Victoria Cooper can rattle off the challenges that green job training programs face as quickly as she can the reasons for excitement. Cooper, who directs environmental technology programs at Chicago's Wilbur Wright College, cautions that there's "no such thing as recession-proof jobs." Yet green workers will be required if the United States is to clean up the messes of global warming and pollution. "Everyone thinks this is a panacea and is going to change the world," Cooper said. "The reality is there's a lot of work to be done, and it's complicated."
Some places to start are the areas in which Wright College's programs prepare students: energy auditing, managing hazardous materials, alternative energy, and environmentally friendly construction. Cooper estimates that 90 percent of the program's graduates--22 so far since fall 2006, with 22 more students enrolled--are employed in jobs in which they use skills they learned at the school.
Buildings are a key area for reducing greenhouse gas emissions through cutting fossil-fuel use. Residential, commercial, and public buildings account for 38 percent of U.S. carbon dioxide emissions, and consume 72 percent of the nation's electricity, according to the independent organization the U.S. Green Building Council. New buildings can be designed to be environmentally friendly. Older buildings can be made more energy efficient. Wright, a city college of Chicago, offers a building energy occupational technologies certificate to students who complete six courses on energy systems for commercial and residential buildings, the technical aspects of alternative and renewable energy sources, and building operation and maintenance.
Edwin Ayala, who graduated from Wright College in December, is working to improve new and old buildings. In February he was preparing for the test to qualify him to certify buildings through the Leadership in Energy and Environmental Design rating system administered by the U.S. Green Building Council. He is also a senior energy efficiency associate with Green Dream Group in Chicago, whose Web site says improving your building performance is "the greenest thing you can do."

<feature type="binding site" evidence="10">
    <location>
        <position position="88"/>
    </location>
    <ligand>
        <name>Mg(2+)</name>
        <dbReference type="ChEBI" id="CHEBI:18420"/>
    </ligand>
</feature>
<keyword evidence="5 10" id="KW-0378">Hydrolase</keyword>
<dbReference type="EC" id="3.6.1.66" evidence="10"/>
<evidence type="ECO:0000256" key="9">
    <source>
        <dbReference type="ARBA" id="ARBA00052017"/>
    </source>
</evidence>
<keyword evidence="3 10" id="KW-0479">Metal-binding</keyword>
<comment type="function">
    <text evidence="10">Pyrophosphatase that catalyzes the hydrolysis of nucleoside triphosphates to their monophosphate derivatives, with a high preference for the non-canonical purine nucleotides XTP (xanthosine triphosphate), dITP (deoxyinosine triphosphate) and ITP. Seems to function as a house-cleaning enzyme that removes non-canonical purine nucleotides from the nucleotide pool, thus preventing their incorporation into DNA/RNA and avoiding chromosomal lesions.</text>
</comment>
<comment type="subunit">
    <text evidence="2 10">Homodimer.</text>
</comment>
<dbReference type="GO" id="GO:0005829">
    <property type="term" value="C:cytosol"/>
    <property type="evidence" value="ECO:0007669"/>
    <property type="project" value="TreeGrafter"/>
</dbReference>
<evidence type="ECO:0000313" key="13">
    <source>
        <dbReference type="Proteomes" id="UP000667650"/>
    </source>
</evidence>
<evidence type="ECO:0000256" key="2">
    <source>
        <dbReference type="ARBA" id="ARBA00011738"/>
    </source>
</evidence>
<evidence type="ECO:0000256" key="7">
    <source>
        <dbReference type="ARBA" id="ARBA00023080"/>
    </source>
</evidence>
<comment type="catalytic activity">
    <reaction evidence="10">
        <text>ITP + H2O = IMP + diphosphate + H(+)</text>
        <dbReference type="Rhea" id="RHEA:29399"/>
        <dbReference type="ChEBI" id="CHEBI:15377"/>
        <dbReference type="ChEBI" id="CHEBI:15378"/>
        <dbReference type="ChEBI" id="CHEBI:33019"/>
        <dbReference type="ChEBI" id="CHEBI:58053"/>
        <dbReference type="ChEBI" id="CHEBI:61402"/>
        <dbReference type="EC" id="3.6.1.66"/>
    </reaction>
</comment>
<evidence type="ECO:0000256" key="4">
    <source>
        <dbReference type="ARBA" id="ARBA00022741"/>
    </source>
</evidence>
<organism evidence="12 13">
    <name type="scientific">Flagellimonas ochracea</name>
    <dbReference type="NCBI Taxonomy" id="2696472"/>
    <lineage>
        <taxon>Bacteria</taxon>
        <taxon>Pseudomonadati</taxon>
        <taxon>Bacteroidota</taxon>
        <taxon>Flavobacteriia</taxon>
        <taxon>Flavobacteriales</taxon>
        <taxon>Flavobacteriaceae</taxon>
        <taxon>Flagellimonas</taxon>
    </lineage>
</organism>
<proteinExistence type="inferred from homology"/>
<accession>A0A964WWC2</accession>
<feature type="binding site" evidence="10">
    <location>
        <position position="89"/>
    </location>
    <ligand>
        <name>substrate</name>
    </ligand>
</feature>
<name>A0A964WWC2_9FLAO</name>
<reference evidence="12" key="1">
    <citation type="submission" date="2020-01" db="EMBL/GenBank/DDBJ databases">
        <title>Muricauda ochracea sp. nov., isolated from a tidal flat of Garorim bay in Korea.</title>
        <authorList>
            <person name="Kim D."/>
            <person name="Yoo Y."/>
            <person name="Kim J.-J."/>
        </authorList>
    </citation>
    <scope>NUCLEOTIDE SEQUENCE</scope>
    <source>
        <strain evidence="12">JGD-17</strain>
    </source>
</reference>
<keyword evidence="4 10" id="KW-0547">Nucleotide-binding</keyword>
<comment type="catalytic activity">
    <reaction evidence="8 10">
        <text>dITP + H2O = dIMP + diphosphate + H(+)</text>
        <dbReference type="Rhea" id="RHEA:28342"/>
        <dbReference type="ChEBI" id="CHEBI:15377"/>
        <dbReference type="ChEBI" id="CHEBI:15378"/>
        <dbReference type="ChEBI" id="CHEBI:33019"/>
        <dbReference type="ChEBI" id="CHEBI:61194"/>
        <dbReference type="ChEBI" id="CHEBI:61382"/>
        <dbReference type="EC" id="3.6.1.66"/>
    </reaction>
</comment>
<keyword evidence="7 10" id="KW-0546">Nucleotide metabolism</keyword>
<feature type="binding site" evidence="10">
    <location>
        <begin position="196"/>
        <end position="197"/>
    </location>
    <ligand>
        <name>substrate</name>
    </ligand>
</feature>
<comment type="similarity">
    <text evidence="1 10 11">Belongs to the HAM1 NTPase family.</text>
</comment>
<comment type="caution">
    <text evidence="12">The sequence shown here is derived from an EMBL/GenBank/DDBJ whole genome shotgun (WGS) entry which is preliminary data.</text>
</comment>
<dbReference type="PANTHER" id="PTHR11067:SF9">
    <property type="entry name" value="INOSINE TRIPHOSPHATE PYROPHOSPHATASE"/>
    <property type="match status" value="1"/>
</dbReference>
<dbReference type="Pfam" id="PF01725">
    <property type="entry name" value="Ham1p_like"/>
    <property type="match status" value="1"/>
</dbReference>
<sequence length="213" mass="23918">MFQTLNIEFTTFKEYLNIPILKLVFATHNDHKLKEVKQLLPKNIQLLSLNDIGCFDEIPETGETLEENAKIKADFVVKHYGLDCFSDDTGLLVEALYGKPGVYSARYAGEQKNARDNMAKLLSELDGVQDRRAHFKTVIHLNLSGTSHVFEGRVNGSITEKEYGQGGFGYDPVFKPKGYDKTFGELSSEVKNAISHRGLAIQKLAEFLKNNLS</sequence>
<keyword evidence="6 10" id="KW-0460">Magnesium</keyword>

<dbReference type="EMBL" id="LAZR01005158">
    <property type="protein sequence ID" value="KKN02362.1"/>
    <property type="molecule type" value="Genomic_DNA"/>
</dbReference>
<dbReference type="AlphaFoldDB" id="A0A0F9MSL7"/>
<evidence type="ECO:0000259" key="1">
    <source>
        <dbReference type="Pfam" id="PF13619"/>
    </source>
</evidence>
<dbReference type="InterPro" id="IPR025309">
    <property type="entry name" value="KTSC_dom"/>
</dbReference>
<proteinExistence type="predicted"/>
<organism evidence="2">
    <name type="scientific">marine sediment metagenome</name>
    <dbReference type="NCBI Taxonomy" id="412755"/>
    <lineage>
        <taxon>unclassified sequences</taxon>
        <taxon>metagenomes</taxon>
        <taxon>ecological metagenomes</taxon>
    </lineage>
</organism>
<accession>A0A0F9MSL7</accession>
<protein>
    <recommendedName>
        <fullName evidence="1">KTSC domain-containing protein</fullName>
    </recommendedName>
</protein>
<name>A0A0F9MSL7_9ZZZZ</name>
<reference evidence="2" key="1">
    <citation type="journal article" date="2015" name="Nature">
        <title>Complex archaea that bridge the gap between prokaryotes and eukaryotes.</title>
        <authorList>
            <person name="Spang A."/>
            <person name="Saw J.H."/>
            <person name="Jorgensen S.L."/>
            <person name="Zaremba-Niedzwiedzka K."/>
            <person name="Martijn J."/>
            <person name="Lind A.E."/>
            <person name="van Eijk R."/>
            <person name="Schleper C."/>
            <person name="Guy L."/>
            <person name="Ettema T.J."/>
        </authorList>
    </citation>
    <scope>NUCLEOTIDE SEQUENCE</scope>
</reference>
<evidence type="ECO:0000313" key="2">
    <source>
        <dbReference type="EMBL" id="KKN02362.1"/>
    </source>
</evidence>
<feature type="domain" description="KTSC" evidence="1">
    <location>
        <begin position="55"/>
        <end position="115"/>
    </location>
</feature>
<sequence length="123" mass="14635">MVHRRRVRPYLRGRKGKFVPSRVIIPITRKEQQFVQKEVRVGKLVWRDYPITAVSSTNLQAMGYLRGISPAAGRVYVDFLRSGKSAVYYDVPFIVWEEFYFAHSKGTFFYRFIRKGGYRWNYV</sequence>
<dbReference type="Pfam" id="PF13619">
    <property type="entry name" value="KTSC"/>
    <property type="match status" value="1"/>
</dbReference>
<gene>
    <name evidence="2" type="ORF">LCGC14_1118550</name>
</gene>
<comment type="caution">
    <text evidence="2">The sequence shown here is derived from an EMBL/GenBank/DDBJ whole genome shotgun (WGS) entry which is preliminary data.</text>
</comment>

Ayala's work includes helping clients cut their heating gas costs by depressurizing the home to find where air is seeping in from outside, then blocking those gaps with caulking and weather-stripping around doors. The idea of saving energy isn't a new one for Ayala. "Ever since I was a little kid, my dad used to teach us to weatherize windows," he said.
Ayala was working in real estate when he read an article in the Chicago Tribune about green-collar jobs. He decided to enter Wright College's program and began in January 2008. "I did the right move at the right time," he laughs. Ayala hopes to someday get a master's degree in sustainable development. "Being a home energy auditor is a great way to start in a career," he said. "It's helping bring some stability and income in the meantime."
In developing the program and its curriculum, Wright College partnered with energy, architecture, and construction firms using the environmental technologies at construction sites. All of the faculty are practitioners in their fields. Some recruit students to Wright College's program from among their employees, while others have hired graduates.
The college is also part of the Chicagoland Green Collar Jobs Initiative, started in September 2007 as the idea of green jobs was taking off. The initiative is an alliance of business, educational, community, environmental, and labor groups, including the Chicago Sustainable Business Alliance, Blacks In Green, and Arise Chicago, an affiliate of Interfaith Worker Justice.
Rev. C. J. Hawking, executive director of Arise Chicago, said initiative partners are coordinating efforts in anticipation of millions of dollars in funding being allocated for green jobs in Chicago. …